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Migration modelling in the New Economic Geography

  • Carmen CAMACHO

    ()

    (UNIVERSITE CATHOLIQUE DE LOUVAIN, Institut de Recherches Economiques et Sociales (IRES))

The benchmark of this paper is the Fujita and Thisse (2002) core-periphery model, which adds a R&D sector with skilled labor to create new varieties for the modern sector. The number of R&D firms increases not only with the number of existing patents and knowledge spillovers but also with the number of skilled workers who can migrate and choose theregion offering the better lifetime salary.The main objective of the present work is to analyse the long-term consequences of the choice of the migration law in Fujita and Thisse(2002)and in other comparable models. After describing throughoutly our benchmark,we introduce a different migration law à la Krugman (1991).Although the change in the migration law implies that individuals do not foresee price changes and hence their choice is somehow less optimal, the steady state outcome does not vary qualitatively:the unique steady state is a symmetric distribution of labor across regions. Later we change the benchmark model to avoid the so called monotonic convergence hypothesis, about which we discuss at large in the paper. When we model the economy using Romer (1990) two sector model applied to two regions allowing for skilled migration, then there exists a solution path that converges to a steady state which exhibits a distribution of skilled workers amongst regions which is no longer symmetric. In effect, the new steady state depends on technology, fixed costs, knowledge spill-overs and transportation costs.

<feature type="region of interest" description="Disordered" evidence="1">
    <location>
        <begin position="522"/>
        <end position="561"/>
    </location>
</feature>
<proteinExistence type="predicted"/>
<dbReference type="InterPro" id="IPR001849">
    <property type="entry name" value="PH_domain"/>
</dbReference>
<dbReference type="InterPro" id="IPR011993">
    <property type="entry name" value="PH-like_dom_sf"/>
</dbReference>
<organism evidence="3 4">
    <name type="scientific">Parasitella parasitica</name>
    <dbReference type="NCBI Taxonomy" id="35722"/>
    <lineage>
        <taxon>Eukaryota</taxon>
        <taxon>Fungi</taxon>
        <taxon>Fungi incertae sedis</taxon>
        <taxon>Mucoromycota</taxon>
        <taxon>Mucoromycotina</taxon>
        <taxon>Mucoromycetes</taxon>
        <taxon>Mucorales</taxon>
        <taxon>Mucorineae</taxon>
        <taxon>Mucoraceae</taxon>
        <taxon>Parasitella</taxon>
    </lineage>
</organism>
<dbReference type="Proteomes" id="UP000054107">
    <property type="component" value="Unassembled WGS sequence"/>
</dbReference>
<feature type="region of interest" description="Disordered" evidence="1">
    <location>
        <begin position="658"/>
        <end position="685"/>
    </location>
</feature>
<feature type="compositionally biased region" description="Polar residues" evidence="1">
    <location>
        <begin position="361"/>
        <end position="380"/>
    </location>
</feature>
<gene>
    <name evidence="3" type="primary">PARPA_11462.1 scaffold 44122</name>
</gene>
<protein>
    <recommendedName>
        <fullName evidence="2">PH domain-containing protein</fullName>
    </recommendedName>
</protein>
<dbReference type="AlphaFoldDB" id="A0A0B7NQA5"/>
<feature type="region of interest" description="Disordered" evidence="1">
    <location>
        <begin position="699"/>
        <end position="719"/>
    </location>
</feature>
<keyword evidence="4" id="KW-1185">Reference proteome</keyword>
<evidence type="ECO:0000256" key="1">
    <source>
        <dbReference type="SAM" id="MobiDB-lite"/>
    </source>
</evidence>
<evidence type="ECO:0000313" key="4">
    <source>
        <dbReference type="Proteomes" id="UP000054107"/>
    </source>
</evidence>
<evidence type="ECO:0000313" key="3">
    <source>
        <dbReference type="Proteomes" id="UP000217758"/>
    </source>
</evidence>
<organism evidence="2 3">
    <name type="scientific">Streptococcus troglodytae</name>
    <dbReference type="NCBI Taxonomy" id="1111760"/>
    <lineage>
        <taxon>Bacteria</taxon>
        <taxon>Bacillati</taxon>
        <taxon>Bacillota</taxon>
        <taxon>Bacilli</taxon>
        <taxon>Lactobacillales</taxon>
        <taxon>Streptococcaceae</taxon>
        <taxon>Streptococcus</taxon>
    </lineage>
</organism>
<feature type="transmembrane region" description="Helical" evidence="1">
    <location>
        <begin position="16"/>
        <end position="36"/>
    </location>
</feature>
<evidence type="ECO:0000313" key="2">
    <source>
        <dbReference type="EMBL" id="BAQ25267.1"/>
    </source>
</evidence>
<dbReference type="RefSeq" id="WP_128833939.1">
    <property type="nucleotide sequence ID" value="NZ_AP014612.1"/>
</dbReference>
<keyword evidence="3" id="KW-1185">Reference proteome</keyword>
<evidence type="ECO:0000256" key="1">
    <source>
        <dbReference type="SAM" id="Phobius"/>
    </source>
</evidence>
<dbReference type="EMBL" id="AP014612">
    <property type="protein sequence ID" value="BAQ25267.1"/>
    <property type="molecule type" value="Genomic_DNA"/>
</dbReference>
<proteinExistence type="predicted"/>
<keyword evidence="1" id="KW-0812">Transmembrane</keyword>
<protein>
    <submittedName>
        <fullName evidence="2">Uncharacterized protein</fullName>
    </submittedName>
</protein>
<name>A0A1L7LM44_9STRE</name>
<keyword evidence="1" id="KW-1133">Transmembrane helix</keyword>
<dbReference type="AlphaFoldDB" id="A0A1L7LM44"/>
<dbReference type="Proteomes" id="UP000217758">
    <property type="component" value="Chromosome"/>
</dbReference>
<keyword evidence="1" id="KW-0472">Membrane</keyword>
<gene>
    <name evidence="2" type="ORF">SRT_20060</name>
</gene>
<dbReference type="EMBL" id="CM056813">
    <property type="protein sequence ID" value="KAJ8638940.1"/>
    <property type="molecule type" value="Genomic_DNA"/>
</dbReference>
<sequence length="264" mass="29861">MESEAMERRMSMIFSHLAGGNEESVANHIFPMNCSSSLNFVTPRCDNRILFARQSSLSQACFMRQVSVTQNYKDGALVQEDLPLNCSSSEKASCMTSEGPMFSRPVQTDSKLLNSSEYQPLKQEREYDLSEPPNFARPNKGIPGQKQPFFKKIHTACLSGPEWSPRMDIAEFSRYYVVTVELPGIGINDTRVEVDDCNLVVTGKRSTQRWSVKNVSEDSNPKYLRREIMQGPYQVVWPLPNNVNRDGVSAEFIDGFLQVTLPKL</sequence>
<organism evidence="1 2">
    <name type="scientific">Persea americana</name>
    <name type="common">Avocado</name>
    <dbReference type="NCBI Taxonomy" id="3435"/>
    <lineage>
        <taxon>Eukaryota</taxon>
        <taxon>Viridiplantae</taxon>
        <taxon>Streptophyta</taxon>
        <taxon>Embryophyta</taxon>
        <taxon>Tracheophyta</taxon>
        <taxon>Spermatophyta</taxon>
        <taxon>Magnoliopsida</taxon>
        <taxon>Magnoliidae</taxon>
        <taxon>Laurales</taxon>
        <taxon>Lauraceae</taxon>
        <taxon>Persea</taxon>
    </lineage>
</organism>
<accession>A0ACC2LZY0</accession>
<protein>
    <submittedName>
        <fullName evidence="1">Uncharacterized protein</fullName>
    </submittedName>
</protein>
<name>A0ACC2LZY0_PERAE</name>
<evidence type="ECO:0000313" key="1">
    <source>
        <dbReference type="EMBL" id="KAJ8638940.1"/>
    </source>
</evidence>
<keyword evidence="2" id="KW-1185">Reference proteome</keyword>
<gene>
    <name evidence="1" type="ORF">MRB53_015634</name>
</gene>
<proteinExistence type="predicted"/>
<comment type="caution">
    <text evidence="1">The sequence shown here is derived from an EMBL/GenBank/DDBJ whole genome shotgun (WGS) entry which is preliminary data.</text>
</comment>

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Paper provided by Université catholique de Louvain, Institut de Recherches Economiques et Sociales (IRES) in its series Discussion Papers (IRES - Institut de Recherches Economiques et Sociales) with number 2010004.

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Length: 33
Date of creation: 15 Feb 2010
Date of revision:
Handle: RePEc:ctl:louvir:2010004
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  18. Mussa, Michael, 1978. "Dynamic Adjustment in the Heckscher-Ohlin-Samuelson Model," Journal of Political Economy, University of Chicago Press, vol. 86(5), pages 775-91, October.
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  21. Krugman, Paul, 1991. "History versus Expectations," The Quarterly Journal of Economics, MIT Press, vol. 106(2), pages 651-67, May.
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